April 2009
Volume 50, Issue 13
Free
ARVO Annual Meeting Abstract  |   April 2009
Exacerbated Systemic Response to Hypercapnia in Young Smokers Triggers Ocular Haemodynamic Response
Author Affiliations & Notes
  • A. Benavente-Perez
    Optometry and Vision Sciences, Aston University, Birmingham, United Kingdom
    City University, London, United Kingdom
  • S. L. Hosking
    Optometry and Vision Sciences, Aston University, Birmingham, United Kingdom
    City University, London, United Kingdom
  • N. S. Logan
    Optometry and Vision Sciences, Aston University, Birmingham, United Kingdom
  • Footnotes
    Commercial Relationships  A. Benavente-Perez, None; S.L. Hosking, None; N.S. Logan, None.
  • Footnotes
    Support  None.
Investigative Ophthalmology & Visual Science April 2009, Vol.50, 383. doi:
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      A. Benavente-Perez, S. L. Hosking, N. S. Logan; Exacerbated Systemic Response to Hypercapnia in Young Smokers Triggers Ocular Haemodynamic Response. Invest. Ophthalmol. Vis. Sci. 2009;50(13):383.

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      © ARVO (1962-2015); The Authors (2016-present)

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Abstract

Purpose: : Cigarette smoking is a major risk factor for respiratory pathologies and it is associated with a 2-4 fold increased risk of coronary heart disease and stroke related mortality. Smoking also affects the vascular autoregulatory features of the eye; however, limited studies to date have assessed the various ocular vascular beds and the systemic circulation to prevent the confounding effects of age and blood pressure. The purpose of this study was to evaluate the systemic and ocular vascular response to isoxic hypercapnia in young smokers.

Methods: : The retrobulbar, pulsatile and microcirculatory ocular circulation were assessed using the Colour Doppler Imaging, Heidelberg Retinal Flowmeter and Ocular Blood Flow Analyser at two sessions: baseline (B1, breathing room air) and isoxic hypercapnia (IH: breathing CO2 enriched air until end tidal pCO2 increased 15% above B1 with constant O2 supply).B1: one eye of each of 42 participants grouped into smokers and non-smokers were assessed: 21 smokers (mean age 26.79 ± 4.09 years, smoking Fagerström Tolerance Questionnaire, FTQ score 7.38) and 21 non-smokers (mean age, 26.52 ± 5.17 years, FTQ score 0 points).IH: subgroups comprising 11 non-smokers (mean age 25.00 ± 2.93 years, FTQ score 0) and 11 smokers (mean age 25.81 ± 3.70 years, FTQ score 6.63) were evaluated.Blood pressure (BP), intraocular pressure (IOP), mean arterial pressure (MAP), ocular perfusion pressure (OPP) and body mass index (BMI) were measured.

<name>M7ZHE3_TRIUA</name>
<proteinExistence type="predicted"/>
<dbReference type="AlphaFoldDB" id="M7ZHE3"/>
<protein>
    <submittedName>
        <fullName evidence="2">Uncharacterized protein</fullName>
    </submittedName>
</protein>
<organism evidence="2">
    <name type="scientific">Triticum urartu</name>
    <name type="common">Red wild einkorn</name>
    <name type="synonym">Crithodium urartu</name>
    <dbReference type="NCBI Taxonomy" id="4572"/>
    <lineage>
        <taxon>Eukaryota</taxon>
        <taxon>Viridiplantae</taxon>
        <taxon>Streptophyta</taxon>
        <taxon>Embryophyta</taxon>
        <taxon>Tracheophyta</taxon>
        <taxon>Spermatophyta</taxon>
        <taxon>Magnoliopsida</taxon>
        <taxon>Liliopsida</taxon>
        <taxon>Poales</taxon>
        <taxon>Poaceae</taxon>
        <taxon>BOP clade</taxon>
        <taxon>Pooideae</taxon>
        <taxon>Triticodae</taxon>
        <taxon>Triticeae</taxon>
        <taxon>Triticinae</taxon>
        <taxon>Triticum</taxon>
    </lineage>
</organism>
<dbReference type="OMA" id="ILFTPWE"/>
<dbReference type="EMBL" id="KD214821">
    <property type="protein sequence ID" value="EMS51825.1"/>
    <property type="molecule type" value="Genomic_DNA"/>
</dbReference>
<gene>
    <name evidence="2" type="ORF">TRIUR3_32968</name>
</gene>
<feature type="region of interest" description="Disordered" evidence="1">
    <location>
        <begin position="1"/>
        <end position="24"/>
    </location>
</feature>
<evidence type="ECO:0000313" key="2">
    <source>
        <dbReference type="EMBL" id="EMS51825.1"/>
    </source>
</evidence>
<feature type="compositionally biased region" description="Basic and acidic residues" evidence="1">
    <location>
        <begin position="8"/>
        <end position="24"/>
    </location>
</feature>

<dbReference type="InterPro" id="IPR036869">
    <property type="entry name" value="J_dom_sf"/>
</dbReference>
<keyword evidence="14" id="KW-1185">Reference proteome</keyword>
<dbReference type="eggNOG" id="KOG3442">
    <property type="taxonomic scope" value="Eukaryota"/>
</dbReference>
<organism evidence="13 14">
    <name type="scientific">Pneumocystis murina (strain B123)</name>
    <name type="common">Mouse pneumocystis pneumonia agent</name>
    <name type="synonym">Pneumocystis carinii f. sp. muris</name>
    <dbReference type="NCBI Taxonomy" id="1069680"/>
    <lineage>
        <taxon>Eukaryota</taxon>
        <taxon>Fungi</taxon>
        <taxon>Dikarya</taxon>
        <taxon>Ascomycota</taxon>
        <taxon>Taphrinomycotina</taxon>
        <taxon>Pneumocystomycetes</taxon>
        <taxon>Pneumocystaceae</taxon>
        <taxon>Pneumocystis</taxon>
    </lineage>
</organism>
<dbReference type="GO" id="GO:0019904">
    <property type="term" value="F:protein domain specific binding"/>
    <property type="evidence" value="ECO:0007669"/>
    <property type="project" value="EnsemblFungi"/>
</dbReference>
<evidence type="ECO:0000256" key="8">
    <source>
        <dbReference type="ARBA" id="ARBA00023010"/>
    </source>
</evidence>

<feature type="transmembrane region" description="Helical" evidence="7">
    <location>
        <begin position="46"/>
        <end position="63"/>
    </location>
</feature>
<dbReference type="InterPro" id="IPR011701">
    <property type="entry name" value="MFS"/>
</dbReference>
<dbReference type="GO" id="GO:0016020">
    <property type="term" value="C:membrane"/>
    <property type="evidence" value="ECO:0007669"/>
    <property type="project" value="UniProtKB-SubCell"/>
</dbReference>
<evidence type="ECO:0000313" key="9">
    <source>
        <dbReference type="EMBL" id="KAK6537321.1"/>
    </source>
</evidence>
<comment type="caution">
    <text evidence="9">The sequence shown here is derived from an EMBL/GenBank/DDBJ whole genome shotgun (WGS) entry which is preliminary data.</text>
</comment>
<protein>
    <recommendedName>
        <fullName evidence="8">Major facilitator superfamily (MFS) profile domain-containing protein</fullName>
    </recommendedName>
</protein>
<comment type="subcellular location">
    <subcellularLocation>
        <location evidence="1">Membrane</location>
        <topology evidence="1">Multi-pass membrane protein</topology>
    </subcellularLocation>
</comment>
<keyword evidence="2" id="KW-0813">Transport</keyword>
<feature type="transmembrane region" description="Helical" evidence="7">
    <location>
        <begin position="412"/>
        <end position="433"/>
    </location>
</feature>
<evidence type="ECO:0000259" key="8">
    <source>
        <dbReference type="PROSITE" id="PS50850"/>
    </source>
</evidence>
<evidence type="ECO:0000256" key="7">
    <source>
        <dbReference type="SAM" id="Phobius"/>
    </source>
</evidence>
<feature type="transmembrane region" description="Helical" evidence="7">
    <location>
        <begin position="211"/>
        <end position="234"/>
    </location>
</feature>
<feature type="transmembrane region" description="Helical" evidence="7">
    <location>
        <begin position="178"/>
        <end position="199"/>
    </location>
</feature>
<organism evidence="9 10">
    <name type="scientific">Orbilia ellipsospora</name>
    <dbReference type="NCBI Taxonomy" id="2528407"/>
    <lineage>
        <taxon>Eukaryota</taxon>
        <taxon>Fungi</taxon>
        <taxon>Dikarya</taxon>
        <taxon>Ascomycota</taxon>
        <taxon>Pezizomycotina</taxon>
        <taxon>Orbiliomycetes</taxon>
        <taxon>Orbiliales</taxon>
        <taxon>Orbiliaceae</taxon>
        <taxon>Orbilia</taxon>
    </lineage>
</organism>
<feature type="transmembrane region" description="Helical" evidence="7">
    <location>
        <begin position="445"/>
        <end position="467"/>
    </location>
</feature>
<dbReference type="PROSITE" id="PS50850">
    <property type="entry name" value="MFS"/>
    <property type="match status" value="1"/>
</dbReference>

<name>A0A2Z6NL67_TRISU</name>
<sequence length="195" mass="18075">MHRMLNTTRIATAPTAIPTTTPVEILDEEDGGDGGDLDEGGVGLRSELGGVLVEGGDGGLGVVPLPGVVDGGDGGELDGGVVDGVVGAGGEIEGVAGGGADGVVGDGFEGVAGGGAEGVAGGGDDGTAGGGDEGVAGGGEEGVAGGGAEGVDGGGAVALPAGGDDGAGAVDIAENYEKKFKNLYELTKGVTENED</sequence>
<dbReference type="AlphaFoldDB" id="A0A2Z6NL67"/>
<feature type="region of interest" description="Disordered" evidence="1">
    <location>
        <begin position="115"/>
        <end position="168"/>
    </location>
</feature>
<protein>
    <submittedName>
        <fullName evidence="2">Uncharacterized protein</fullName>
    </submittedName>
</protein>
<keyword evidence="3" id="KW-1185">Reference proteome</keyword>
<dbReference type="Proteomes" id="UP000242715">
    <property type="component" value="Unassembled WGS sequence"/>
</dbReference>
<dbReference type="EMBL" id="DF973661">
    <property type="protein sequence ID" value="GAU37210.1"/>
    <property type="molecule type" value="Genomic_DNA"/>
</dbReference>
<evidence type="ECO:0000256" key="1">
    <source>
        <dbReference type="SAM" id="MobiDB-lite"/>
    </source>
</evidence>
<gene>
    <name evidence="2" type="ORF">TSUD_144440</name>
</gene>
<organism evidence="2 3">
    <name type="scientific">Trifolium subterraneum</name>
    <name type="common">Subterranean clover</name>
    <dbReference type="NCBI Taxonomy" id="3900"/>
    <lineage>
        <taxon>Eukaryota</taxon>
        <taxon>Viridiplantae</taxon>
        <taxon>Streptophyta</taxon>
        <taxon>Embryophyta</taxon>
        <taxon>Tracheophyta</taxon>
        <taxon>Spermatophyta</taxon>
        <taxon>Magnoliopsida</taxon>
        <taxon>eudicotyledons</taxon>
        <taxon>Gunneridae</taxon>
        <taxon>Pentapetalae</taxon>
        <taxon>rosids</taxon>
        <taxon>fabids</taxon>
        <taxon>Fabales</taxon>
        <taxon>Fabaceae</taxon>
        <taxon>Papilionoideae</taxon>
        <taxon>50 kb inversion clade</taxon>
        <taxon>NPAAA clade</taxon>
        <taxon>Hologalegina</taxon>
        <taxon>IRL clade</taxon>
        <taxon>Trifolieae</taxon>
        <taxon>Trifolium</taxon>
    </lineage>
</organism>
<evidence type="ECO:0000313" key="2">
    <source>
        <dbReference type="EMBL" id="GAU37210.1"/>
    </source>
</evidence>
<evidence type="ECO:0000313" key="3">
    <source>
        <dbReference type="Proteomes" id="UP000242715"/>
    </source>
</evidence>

Results: : B1: no differences in BP, MAP, OPP or ocular haemodynamics were found between smokers and non-smokers. H1: hypercapnia induced a significant increase in BP, MAP and OPP only in smokers. After controlling for the effects of OPP there was no significant response to hypercapnia in the pulsatile, retrobulbar or microretinal circulation of either smokers or non-smokers. FTQ score correlated significantly with the percentage changes induced by hypercapnia in the ophthalmic artery (R=-0.63 p=0.05) and central retinal artery velocity ratios (R=-0.65 p=0.04).

Conclusions: : Under normal breathing resting conditions there is no significant difference in baseline flow between smokers and non-smokers. During stress testing, only smokers exhibited significant changes to systemic blood pressure which may be indicative of systemic hypoxia or autonomic dysregulation.

Keywords: blood supply • drug toxicity/drug effects • carbon dioxide 
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